“It’s a mild, overcast December morning. It is not a good day to die or to do anything else in particular. It’s a real nothing day,” Robert Samuels recalls about the morning, early in December 1981, which changed his life’s course forever.
In “Blue Water, White Water,” Samuels recounts his dramatic experience of agonizing illness and painstakingly slow recovery when he’s stricken with a severe case of Guillain Barre syndrome. Left only with the ability to move his eyes left and right, Samuels spends over a year completely dependent on nursing and medical care. Although his total paralysis leaves him bereft of any independence, his sharply intact mind must deal with the pain, frustration, and fear that accompanies such a loss of health and ability.
Samuels manages to make a book about laying still for months on end a page-turner. It’s a feat, in no small part, credited to the myriad of ridiculous characters he must entrust his life to on a daily basis. If he seems critical, he is. And rightfully so. Most of the nurses and doctors he has the poor luck of crossing paths with are equal opportunity offenders. The things they say and do in front of a man who they forget is there are so shocking, it seems unreal.
One such character, a nurse named Clare Ann, regularly “teaches Samuels a lesson” by refusing to turn him when he asks, insisting that he’s spoiled and needs to build stamina. This is the ultimate source of powerlessness for a man who experiences intense pain when left in one position for any length of time. There’s also the nurse who terrifies him because she smashes his face in the rail every time she turns him and the nurse who almost kills him due to her lack of knowledge when it comes to ventilators.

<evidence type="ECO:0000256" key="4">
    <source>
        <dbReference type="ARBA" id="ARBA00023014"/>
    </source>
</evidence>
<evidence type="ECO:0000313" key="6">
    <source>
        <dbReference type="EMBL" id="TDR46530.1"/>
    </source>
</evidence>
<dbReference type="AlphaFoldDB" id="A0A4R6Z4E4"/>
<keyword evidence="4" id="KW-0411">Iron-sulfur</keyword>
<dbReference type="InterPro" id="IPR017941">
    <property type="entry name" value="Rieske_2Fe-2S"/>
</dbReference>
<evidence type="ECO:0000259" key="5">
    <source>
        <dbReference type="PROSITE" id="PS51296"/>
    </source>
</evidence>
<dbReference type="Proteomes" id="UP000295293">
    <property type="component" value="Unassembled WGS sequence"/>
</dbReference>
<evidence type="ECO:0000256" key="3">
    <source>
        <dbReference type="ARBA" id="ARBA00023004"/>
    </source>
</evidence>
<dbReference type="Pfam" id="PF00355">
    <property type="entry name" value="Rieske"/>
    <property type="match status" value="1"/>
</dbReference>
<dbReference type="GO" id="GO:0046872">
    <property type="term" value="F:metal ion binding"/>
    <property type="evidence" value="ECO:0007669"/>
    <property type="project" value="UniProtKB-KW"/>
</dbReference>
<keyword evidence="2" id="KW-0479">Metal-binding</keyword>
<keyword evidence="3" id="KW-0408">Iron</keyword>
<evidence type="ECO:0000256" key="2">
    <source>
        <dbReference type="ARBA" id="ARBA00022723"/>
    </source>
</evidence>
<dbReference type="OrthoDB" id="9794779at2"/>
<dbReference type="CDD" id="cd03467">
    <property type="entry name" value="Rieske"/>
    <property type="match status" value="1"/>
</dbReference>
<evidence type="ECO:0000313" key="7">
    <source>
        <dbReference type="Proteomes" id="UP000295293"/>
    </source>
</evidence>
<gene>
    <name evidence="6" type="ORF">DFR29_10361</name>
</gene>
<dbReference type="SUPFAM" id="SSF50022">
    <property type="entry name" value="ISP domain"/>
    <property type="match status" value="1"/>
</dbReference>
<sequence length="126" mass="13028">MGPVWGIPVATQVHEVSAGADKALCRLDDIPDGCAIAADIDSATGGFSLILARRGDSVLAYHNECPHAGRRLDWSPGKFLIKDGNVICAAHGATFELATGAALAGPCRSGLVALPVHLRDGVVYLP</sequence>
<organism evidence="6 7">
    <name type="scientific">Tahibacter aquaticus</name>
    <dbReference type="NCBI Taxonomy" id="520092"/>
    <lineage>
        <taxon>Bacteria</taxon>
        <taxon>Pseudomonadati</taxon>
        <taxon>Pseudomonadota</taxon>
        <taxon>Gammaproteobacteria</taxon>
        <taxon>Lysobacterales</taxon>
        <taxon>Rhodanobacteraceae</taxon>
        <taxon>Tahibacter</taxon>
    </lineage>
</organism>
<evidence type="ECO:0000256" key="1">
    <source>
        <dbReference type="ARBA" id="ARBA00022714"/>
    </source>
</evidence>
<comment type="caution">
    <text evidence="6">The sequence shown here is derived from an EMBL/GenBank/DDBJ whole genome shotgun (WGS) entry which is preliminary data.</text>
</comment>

But Samuels isn’t anti-nurse. He’s just anti-bad nurse. He’s not anti-doctor. He’s just anti-stupid doctor. He succeeds in communicating just how helpless and hopeless it can feel to be at the mercy of whoever happens to step into his hospital room. Little information is communicated to him. He undergoes numerous bronchoscopies (with what sounds like lavages) with no medication whatsoever. Multiple painful EMG tests are performed, which yield little to no information about his own prognosis (he implies that the data was for the physicians’ self-serving purposes.)
And yet through it all, Samuels maintains a sharp wit that is, no doubt, the reason he remained sane.
“I have some strange nurse who doesn’t even bother to tell me her name. She’s so mechanical. I call her The Robot…To get her attention, I swing my eyes back and forth like a spoiled kid banging his fist on a table. She reads the list on the poster to find out what I need. Sometimes I need suctioning, but usually what I want is turning. ‘Roll me over in the clover, lay me down and do it again.’ She does it a lot. She does it mechanically. What is it she does, you ask? She turns me. I love The Robot.”
I sincerely hope that Robert Samuels’ experience was an isolated and bizarre one, a series of strokes of bad luck. Or at the very least, that in the 30 years since his arduous hospital stay, we’ve come a long way in healthcare. But even if that’s the case, “Blue Water, White Water” is a powerful reminder that there is always a human behind the patient; that medicine is grossly fallible, and that compassion and kindness are invaluable when it comes to survival.